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The United States Conference of Catholic Bishops has a formal dialogue with the Evangelical Community that works on a national level to develop stronger ties between our communities. The USCCB also encourages collaboration and dialogue on a local level. More and more, Catholics and Evangelicals are discovering the richness of what they have in common. Often brought together over a concern for family and societal issues, Catholics and Evangelicals have been able to support each other and work together.
Catholics and Evangelicals in the United States are active and vocal about their faith. Whether it is over abortion, marriage or family life we see ourselves as part of the great conversation going on in our country regarding these issues. Both our communities engage the political world through the communication of Christian tenets and values that help to shape a more just society. Whether that is through lobbying in Sacramento, encouraging national and local discourse on the issues of the day, or registering neighbors to vote, both communities work to make Christ's teachings practical and real for today's modern world. Both communities have taken stands on criminal justice reform, environmental issues, marriage, religious liberty, family and life issues.
In 1994, a landmark statement was produced called "Evangelicals and Catholics Toward a Common Mission " (ECT). Evangelical and Catholic leaders, while acknowledging important doctrinal differences within the two communities also noted places of convergence and agreement on basic Christian doctrines and Christian morality. Though not a formal statement representing Evangelicals or the Catholic Church, it had a dramatic impact on the Evangelical/Catholic landscape. This statement helped forge a new relationship for Catholics and Evangelicals offering new opportunities for dialogue.
In 2013, Catholics and Evangelicals joined together to sign the statement, "A Christian Call for Immigration Reform" that was signed by more than 100 leaders of both communities. An initiative of Christian leaders in Minnesota four years ago, this statement still speaks to the present concern of care for immigrants and the need to develop a more just and compassionate process for immigration and citizenship.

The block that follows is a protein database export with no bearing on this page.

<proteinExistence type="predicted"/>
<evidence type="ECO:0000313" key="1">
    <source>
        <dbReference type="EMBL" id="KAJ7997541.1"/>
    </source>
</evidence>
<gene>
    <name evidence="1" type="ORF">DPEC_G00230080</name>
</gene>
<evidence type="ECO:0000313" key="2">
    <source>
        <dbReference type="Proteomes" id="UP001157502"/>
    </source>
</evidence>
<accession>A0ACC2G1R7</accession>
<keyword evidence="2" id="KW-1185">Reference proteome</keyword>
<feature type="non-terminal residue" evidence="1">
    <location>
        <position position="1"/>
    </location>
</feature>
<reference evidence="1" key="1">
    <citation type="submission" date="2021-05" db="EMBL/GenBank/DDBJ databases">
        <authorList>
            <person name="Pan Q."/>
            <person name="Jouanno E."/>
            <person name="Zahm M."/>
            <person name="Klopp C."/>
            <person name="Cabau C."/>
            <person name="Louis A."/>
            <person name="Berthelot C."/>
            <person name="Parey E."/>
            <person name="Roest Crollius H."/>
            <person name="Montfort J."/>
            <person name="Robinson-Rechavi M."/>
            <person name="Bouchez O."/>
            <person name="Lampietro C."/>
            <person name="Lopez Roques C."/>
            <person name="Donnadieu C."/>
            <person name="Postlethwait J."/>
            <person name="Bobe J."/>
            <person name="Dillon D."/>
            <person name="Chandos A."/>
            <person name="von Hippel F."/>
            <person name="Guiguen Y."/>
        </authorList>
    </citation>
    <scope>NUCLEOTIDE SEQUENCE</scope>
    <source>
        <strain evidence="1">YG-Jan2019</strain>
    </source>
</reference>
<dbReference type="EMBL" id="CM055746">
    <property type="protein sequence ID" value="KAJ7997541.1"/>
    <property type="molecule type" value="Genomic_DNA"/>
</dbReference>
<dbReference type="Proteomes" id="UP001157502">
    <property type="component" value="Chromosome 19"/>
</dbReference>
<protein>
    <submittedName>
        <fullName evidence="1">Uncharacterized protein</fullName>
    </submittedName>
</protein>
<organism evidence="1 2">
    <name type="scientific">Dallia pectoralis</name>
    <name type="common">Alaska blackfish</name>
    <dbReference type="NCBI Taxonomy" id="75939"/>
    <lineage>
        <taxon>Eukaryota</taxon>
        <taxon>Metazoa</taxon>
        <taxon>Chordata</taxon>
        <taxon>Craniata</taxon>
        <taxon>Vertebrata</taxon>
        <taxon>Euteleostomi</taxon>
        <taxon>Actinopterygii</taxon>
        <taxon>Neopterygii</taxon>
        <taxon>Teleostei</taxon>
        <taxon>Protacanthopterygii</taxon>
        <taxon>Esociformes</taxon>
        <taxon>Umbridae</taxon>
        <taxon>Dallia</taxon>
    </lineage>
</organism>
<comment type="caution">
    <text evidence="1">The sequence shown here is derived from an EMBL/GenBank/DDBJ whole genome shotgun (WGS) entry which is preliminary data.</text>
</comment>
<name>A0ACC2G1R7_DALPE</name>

In 2015, the Poverty Summit at Georgetown University was held providing an opportunity for Evangelicals and Catholics to address key questions related to the moral, human and economic consequences of poverty.
Evangelicals and Catholics continue to explore, both on a local and national level, ways to engage the world around us. While we acknowledge important differences between our two communions, there should be no doubt that issues of mutual concern help bring us together. A new path of understanding and friendship, therefore, has been established that should not be misunderstood.
Evangelicals and Catholics, two of the largest religious communities in the United States, are important voices in the public square. The real differences between us have not kept us from that "practical ecumenism" that Pope Francis often speaks about, even as we engage together the complex questions of the day. Our continued collaboration can only strengthen the moral and ethical fabric of the country, which bodes well for the future of Catholics, Evangelicals and the nation.
In 1942, the National Association of Evangelicals (NAE) was formed and today represents more than 45,000 local churches from almost 40 different denominations. Along with individual bridge building on the local level, presently our collaborative partner on the national level is the NAE. The USCCB also sponsors a yearly meeting of the Catholic/Evangelical Dialogue that studies theological questions and ways both communities can cooperate together for the good of our local communities.
The Evangelical-Catholic Dialogue met from 2003 to 2008. Theologians from Catholic, Evangelical, and Pentecostal traditions met to discuss issues such as the nature of authority and the meaning of Christ's atonement and redemption. The last meeting, which took place in October 2008, was co-chaired by the Most Rev. John Gaydos, Bishop of the Diocese of Jefferson City, for the USCCB and Bonn Clayton, then staff of the National Association of Congregational Christ Churches for the Evangelicals.
Since 2003, the USCCB and the Evangelical Community have been in an official dialogue and continue to collaborate on initiatives of common interest and import. Rev. Alfred Baca, Executive Director, represents the Secretariat for Ecumenical and Interreligious Affairs to the Evangelical Community.News Releases Produced by the Dialogue
Link to our collaborative partner: The National Association of Evangelicals
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